Fundraising in Belarus: Fact or Fiction?


Fundraising is a relatively new phenomenon in Belarus. Only a few people are now professionally doing fundraising for social projects or non-commercial organisations. Maksim Podberezkin, Clearing House programme coordinator, claims that any skilled person can be a fundraiser in Belarus, you don't have to be a “superman” to do this.

What is fundraising?

Fundraising is a targeted systematic search for funds and resources for organisation of socially important events and/or support of social institutes (organisations). People specializing in attracting funds and resources are called fundraisers.

If your organisation does not have such a professional, it's probably high time you entrusted several employees with a task to find additional funds and resources. Alternatively, fundraising responsibilities can be performed by the director. The main thing is to divide your time effectively, so that you could combine fundraising with your main activities. A fundraiser must be sociable, diligent and efficient.

Communication with Donors

Fundraisers on average have about thirty minutes to explain to a potential donor what kind of support an organization needs and why they should provide it. An important thing fundraisers need to understand when they meet heads of companies is that often they do not own the companies themselves, so they do not personally manage funds and resources. It is possible that a donor would need some time to give you a favourable answer.
There is a “myth” that only those who have “a lot of money” would help. However, this is not always the case: help often comes from wealthy businessmen and organisations, as well as from people with average income. Thus, the desire to help others is not always linked with the level of income. It’s not the amount that matters in the fundraising but the mere fact of rendering assistance.

According to Maksim Podberezkin, fundraising is based on the Pareto principle: 20% of donors provide 80% of all funds raised.

In Belarus sponsor support by legal entities is regulated by the Presidential Decree No.300 of July 1, 2005. According to this document, legal entities can render gratuitous (sponsor) support to organisations in the territory of the Republic of Belarus. In order to provide such aid, a legal entity needs to sign a contract in accordance with the Decree.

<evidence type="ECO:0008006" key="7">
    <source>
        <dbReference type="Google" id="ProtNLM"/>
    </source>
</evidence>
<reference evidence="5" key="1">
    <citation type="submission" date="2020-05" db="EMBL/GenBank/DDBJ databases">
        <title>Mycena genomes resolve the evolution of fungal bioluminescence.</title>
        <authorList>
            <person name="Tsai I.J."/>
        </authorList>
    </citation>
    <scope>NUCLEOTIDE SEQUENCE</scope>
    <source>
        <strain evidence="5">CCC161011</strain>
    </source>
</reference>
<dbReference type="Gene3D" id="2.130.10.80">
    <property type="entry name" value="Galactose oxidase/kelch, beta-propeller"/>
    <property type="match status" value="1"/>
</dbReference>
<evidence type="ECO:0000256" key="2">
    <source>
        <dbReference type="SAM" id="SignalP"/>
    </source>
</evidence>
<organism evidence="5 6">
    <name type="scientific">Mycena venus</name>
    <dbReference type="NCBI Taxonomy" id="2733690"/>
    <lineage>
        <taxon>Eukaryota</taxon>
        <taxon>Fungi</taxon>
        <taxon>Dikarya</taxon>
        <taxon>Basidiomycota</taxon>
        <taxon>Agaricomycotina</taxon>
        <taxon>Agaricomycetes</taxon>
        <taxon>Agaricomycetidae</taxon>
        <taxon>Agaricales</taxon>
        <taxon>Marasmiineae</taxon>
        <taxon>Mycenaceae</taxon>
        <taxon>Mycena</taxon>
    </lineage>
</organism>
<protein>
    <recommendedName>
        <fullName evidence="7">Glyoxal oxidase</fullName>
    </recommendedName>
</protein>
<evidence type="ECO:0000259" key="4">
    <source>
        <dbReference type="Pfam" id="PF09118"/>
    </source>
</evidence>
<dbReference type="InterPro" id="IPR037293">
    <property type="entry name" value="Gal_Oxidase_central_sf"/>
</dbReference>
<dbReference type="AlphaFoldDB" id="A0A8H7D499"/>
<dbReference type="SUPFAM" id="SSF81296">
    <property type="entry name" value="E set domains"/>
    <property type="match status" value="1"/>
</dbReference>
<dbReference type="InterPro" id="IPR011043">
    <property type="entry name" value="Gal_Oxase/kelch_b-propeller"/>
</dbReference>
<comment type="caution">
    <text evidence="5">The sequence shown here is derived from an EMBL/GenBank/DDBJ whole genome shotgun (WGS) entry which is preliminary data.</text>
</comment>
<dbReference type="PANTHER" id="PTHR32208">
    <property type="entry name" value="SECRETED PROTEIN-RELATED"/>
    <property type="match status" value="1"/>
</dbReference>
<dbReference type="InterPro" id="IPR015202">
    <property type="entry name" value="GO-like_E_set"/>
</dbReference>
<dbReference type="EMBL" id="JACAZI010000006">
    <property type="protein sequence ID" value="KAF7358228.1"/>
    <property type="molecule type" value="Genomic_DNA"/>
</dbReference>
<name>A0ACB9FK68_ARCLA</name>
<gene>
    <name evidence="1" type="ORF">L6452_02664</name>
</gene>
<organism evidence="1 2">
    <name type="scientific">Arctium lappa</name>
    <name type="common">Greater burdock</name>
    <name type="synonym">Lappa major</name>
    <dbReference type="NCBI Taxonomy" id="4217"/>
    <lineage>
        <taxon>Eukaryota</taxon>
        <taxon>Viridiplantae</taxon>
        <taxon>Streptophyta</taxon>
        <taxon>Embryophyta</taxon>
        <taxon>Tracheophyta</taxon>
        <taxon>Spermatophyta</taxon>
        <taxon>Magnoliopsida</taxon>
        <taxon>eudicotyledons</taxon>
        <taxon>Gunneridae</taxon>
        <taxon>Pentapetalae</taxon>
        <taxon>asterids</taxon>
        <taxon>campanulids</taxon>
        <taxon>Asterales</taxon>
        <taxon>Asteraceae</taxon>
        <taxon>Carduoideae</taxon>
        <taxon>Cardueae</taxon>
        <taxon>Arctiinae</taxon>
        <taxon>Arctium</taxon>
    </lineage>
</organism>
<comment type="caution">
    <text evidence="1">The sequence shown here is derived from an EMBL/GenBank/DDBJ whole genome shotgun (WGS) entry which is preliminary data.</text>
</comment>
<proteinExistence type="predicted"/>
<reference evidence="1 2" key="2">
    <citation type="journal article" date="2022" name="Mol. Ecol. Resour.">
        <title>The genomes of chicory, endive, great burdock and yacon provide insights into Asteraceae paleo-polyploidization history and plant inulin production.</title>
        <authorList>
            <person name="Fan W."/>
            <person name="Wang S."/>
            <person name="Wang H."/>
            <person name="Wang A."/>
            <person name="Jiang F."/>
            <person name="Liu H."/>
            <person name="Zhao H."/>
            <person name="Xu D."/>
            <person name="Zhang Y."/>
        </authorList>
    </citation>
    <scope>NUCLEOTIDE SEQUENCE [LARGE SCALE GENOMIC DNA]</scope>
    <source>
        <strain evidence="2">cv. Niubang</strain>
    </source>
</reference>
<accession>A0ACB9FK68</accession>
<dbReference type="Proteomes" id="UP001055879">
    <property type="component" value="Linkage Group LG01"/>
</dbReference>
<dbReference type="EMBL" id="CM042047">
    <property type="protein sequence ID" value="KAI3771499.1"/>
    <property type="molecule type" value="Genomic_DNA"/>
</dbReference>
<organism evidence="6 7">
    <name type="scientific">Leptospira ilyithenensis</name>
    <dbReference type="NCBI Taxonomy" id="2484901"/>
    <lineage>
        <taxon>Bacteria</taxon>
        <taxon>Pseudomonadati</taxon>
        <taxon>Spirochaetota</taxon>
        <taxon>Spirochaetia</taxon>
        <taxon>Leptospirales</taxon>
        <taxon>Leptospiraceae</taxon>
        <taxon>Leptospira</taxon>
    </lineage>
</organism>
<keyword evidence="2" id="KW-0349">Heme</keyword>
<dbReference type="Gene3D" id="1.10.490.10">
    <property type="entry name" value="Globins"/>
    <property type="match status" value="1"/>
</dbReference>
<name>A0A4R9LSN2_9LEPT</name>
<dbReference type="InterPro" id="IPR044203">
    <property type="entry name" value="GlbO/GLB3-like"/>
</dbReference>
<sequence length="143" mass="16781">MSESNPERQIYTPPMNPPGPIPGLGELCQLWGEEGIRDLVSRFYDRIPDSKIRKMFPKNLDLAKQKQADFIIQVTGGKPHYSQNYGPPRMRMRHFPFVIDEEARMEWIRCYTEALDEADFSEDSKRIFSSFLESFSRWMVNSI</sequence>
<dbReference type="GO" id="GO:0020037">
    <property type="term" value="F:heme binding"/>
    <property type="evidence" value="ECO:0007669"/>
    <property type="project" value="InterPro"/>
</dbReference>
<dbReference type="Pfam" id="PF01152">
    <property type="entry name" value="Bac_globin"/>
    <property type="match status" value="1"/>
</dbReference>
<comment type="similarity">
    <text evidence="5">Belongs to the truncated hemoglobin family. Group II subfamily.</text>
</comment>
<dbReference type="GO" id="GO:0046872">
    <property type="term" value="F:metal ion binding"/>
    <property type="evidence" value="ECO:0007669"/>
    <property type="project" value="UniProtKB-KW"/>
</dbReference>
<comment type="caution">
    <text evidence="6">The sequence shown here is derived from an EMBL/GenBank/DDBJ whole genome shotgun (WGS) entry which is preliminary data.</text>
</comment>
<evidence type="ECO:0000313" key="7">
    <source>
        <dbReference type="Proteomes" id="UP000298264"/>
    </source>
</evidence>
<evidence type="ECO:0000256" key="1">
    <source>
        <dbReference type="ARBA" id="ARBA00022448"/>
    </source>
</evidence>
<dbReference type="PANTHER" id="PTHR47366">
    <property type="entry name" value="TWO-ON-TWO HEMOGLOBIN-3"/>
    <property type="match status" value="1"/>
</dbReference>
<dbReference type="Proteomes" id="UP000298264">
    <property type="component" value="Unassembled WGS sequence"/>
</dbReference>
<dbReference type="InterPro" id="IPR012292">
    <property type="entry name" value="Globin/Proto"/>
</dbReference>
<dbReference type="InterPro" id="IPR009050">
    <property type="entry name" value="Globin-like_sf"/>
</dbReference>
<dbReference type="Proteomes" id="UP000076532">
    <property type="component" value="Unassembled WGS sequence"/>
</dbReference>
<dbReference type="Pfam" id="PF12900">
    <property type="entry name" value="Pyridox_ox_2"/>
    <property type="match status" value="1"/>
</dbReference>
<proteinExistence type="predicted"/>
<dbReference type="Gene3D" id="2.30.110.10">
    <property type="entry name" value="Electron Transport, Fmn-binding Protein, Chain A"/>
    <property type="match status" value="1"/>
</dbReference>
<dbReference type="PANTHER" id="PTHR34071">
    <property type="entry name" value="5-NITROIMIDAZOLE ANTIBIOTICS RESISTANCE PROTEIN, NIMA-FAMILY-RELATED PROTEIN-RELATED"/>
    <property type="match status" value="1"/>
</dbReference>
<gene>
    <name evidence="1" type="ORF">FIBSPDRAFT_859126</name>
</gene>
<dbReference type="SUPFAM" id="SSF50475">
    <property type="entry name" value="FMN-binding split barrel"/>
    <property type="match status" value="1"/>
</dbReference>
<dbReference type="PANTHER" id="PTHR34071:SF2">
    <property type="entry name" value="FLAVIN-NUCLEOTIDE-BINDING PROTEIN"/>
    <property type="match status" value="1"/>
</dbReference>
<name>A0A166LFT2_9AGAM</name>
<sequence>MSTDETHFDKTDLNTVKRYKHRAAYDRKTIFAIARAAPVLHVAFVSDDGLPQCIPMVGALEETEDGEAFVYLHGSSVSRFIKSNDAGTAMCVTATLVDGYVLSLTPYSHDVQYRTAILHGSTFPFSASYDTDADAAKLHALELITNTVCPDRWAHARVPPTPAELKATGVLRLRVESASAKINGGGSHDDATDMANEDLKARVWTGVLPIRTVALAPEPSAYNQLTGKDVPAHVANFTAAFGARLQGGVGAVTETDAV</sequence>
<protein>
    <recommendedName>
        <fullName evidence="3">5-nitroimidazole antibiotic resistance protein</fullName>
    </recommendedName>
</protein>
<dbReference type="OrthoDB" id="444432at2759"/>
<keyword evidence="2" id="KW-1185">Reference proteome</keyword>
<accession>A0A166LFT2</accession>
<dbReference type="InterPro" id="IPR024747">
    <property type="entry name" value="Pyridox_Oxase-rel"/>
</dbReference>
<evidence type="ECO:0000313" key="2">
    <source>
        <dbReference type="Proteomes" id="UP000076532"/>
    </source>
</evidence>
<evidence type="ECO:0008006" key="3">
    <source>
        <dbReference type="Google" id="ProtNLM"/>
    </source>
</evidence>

Certain representatives of Belarusian business sector have a preconception that if they do charity, it will draw some unwanted attention of “control authorities”, when, in fact, charity is an indicator of success, financial  well-being and reliability. Today doing charity can significantly improve customer perception, bring extra publicity and create a positive microclimate within the company.

Any public organisation doing fundraising in Belarus must have a culture of fundraising: when  all the employees know who is in charge of fundraising and who is the point of contact for potential donors.
In case the fundraiser is not physically present in the office, all the others employees must know how to politely answer a donor's phone call and remember to write down their contact details.

The myth that it is somehow shameful to ask donors for money exists because of a widespread stereotype: anyone who asks for money is weak, unsuccessful, etc. In fact, it is far from true. In most cases a fundraiser will represent a successful non-profit organisation, thus allowing sponsors to participate in a successful and interesting community project or a social campaign.

Fundraisers need to maintain regular contact with donors. Such communication can happen over short meetings "over a cup of coffee" when you can talk about the progress in sponsored project. Another great idea is to send a "congratulatory" end-of-the-year email to all potential sponsors where you can describe activities of the non-profit organisation, results of its work, successful projects and proposals for cooperation. You can also invite donors to joint activities, as quite often decisions about doing charity work are driven by emotions: if initially a donor declined your request for assistance, this does not mean that they would do so again in future. At the same time do not be too disappointed if a donor agrees to provide very little financial support: the sponsoring company may wish to look into various financial assistance arrangements, see a detailed report on the expenditure of donated funds. In future such a donor will be confident in the non-profit organisation and will be willing to provide substantial financial aid.

According to Maksim Podberezkin, fundraisers need to remember that people are ready to help and provide financial assistance. Many of them wish to see the results of their actions. It is important for non-profit organisations to post financial statistics or a report on their website detailing how much money was collected for a social initiative or a project, which organisations took part, how much money was received from individuals and from legal entities, in what way the funds were allocated and used, and what are the results of the grant aid.

Mass media channels provide another way to inform the public about your social projects. A fundraiser can invite representatives of their non-profit organisations, donors and all other interested parties to attend a press conference. Public dialogue is very important in fundraising: the more people learn about your organisation, the more chances you have to find those who are willing to help you.

Even though fundraising in Belarus is only gaining momentum, many organisations can already put its basics into practice. Fundraising increases the development potential of an organisation and in some cases can be an effective way to finance new projects.

The master-class on fundraising was organised within the framework of Organizational Development Fair 2014.